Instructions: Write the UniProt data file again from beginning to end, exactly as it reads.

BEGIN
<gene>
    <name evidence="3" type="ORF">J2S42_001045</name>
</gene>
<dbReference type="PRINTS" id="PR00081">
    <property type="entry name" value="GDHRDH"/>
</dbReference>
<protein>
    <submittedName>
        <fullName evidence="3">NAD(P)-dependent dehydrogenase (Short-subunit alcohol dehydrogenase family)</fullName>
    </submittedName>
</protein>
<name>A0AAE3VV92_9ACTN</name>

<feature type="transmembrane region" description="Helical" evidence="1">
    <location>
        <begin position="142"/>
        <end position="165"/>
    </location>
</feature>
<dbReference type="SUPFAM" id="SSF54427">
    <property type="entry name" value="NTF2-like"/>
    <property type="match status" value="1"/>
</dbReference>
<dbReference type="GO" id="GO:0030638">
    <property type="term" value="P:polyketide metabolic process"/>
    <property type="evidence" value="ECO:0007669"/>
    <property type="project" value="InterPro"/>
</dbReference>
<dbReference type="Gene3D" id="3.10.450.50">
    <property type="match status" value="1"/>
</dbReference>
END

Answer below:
<gene>
    <name evidence="3" type="ORF">J2S42_001045</name>
</gene>
<dbReference type="PRINTS" id="PR00081">
    <property type="entry name" value="GDHRDH"/>
</dbReference>
<protein>
    <submittedName>
        <fullName evidence="3">NAD(P)-dependent dehydrogenase (Short-subunit alcohol dehydrogenase family)</fullName>
    </submittedName>
</protein>
<name>A0AAE3VV92_9ACTN</name>

<feature type="transmembrane region" description="Helical" evidence="1">
    <location>
        <begin position="142"/>
        <end position="165"/>
    </location>
</feature>
<dbReference type="SUPFAM" id="SSF54427">
    <property type="entry name" value="NTF2-like"/>
    <property type="match status" value="1"/>
</dbReference>
<dbReference type="GO" id="GO:0030638">
    <property type="term" value="P:polyketide metabolic process"/>
    <property type="evidence" value="ECO:0007669"/>
    <property type="project" value="InterPro"/>
</dbReference>
<dbReference type="Gene3D" id="3.10.450.50">
    <property type="match status" value="1"/>
</dbReference>